Plans unveiled for new £5m children's emergency and trauma department in Southampton

Plans unveiled for new £5m children's emergency and trauma department in Southampton

Bosses at Southampton’s teaching hospitals have unveiled plans for a new children’s emergency and trauma department for patients across the South of England.

The £4.8 million project will include the development of a state-of-the-art eight-bed observation area, 11 glass-fronted and sound proof cubicles and on-hand x-ray facilities at Southampton Children’s Hospital.

It will also see the creation of a reception, triage and waiting area for young patients, access to resuscitation facilities via a new link corridor, a nurse practitioner room and will incorporate the children’s assessment unit.

Although there is currently a separate waiting area for children within the emergency department at Southampton General Hospital, it is located inside the adult department and was originally designed for adults with minor injuries.

At present, provision for children consists of four trolley bays, one isolation cubicle and an observation area for three patients – while the paediatric assessment unit is located four floors above.

To fund the development, a partnership has been formed between University Hospital Southampton NHS Foundation, the Murray Parish Trust and Southampton Hospital Charity.

The Murray Parish Trust, a charity, was formed by actors Jim Murray and Sarah Parish in memory of their late daughter Ella-Jayne, who was treated at UHS but sadly died of congenital heart failure seven years ago.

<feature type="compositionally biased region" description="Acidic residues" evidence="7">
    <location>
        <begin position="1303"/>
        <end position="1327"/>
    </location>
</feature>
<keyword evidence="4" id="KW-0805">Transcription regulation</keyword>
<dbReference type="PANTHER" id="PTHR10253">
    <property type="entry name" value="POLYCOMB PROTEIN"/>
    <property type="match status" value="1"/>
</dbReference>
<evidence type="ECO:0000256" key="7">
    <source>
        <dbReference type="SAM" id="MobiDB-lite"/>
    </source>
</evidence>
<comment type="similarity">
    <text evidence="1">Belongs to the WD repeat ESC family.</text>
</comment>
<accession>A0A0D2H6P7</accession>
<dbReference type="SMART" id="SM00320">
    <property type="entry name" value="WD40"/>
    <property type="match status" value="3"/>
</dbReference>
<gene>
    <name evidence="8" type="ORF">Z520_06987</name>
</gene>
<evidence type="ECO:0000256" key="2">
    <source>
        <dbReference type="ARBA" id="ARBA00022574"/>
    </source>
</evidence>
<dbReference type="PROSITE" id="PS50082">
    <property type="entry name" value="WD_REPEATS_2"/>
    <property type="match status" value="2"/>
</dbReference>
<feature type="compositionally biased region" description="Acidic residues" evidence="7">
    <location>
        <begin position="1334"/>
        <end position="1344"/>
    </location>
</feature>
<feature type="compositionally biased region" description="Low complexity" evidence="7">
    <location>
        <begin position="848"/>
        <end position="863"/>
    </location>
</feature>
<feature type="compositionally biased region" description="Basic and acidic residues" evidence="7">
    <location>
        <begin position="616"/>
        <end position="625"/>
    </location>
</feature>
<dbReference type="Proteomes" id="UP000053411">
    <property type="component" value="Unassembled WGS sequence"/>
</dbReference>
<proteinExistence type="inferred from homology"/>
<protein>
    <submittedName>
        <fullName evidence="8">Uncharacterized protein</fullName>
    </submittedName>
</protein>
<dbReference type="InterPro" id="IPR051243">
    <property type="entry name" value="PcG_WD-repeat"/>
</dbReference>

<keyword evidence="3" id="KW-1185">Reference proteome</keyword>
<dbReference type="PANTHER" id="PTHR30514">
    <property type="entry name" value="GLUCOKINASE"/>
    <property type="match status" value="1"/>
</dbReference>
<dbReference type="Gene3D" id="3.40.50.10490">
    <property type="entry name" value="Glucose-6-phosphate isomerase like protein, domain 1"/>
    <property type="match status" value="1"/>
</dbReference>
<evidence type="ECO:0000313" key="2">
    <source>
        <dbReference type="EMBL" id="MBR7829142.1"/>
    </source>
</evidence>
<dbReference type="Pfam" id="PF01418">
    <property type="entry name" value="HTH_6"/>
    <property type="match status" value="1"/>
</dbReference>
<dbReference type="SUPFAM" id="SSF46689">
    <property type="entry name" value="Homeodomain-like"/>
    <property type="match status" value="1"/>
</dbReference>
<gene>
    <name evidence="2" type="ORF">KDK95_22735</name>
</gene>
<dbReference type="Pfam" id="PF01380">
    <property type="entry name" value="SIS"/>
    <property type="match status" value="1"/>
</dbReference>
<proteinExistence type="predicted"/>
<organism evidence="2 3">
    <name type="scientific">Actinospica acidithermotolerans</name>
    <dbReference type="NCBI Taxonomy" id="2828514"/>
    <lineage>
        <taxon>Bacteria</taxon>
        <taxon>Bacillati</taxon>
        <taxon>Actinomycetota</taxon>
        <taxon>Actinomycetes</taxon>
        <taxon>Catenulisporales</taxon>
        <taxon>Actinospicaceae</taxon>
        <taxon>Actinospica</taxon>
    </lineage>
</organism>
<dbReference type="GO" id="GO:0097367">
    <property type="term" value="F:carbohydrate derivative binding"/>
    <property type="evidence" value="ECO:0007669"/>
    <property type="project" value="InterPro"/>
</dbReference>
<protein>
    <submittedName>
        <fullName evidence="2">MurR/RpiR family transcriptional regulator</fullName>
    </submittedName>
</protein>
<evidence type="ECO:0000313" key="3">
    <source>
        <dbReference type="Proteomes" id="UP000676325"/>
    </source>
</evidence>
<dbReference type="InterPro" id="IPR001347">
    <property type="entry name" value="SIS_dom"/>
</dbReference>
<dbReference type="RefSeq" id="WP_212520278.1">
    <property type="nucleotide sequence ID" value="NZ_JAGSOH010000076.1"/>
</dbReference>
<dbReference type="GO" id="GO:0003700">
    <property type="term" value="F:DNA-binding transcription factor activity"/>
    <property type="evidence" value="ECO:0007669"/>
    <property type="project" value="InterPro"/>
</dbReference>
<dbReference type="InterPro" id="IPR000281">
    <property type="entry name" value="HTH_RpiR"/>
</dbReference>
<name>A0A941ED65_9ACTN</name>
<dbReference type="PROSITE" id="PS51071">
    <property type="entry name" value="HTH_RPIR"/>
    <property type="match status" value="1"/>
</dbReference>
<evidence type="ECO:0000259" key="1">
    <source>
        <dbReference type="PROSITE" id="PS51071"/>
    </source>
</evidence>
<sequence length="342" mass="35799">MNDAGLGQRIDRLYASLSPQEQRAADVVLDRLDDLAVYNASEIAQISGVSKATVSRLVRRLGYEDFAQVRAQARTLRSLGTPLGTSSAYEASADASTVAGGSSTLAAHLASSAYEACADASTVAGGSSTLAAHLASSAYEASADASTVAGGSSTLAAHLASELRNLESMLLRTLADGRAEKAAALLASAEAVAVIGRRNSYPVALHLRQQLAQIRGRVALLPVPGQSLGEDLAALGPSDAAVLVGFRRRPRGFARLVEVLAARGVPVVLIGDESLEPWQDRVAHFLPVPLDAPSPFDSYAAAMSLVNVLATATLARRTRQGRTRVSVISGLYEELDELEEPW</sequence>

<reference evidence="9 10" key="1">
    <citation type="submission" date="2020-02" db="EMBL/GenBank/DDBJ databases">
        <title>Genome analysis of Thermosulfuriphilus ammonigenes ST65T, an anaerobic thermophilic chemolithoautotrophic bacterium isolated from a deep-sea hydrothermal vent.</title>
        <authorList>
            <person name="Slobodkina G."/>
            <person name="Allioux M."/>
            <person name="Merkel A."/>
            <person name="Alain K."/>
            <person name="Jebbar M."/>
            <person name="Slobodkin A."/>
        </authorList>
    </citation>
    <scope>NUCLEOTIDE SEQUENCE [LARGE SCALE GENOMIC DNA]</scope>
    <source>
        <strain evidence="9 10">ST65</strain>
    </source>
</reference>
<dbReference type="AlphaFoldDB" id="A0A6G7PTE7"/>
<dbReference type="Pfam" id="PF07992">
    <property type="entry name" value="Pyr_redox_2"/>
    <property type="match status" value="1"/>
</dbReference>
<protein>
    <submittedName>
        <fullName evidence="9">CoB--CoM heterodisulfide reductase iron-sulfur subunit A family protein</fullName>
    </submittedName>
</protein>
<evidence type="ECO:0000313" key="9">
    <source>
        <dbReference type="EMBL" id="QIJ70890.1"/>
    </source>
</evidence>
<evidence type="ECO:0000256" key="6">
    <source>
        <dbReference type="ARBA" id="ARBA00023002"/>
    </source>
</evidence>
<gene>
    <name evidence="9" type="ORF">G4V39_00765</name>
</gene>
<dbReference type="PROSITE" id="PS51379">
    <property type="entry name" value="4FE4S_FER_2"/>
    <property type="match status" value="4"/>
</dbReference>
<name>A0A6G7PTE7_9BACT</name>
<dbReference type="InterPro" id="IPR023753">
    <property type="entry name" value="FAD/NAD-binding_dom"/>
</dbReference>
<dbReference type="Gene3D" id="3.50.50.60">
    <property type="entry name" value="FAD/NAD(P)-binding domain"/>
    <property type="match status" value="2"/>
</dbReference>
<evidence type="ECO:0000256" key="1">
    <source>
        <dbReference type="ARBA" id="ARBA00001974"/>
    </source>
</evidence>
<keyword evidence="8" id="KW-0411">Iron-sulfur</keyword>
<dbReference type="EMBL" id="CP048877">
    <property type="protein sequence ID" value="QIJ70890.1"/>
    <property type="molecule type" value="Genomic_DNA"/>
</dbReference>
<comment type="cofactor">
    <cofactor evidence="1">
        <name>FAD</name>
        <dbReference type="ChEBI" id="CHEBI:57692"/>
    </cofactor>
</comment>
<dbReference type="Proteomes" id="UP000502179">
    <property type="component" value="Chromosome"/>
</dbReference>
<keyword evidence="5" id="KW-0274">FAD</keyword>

As part of the project, Winchester MP Steve Brine is spearheading a bid to secure £2 million investment from the government.

This will then be matched with a further £2 million to be raised by The Murray Parish Trust and Southampton Hospital Charity once the initial funding has been agreed, while UHS has already committed £800,000 to the project.

Fiona Dalton, chief executive of UHS, said: “This development is a crucial part of our strategy. As a regional centre, including major trauma centre, our children’s services are vital to our patients and partners across a large geographical area.

“Therefore, it is essential we update, support and grow our children’s hospital to meet the increase in demand we can expect in the coming years – but we cannot do it without additional investment.”

Although the fundraising campaign will not begin until the initial investment has been made, patients – past and present – and their families, as well as members of the public, can show their support by writing to their local MPs.

Dr Peter Wilson, a consultant in paediatric intensive care and director of Southampton Children’s Hospital, added: “We are extremely proud of the services we deliver for young patients and can demonstrate some really tangible successes, such as some of the best outcomes in the country for cardiac surgery and intensive care and exemplary major trauma care.

“However, for us to continue to provide exceptional paediatric services we need facilities that can meet future demand and securing national funding is vital to the development and progress of our children’s hospital.”

He added: “It is really important to us in these initial stages to build support from as many patients, families and members of the public as possible and we urge anyone who is interested in getting involved to engage with their MPs and make the case for investment in Southampton.”
Posted on Friday 19 February 2016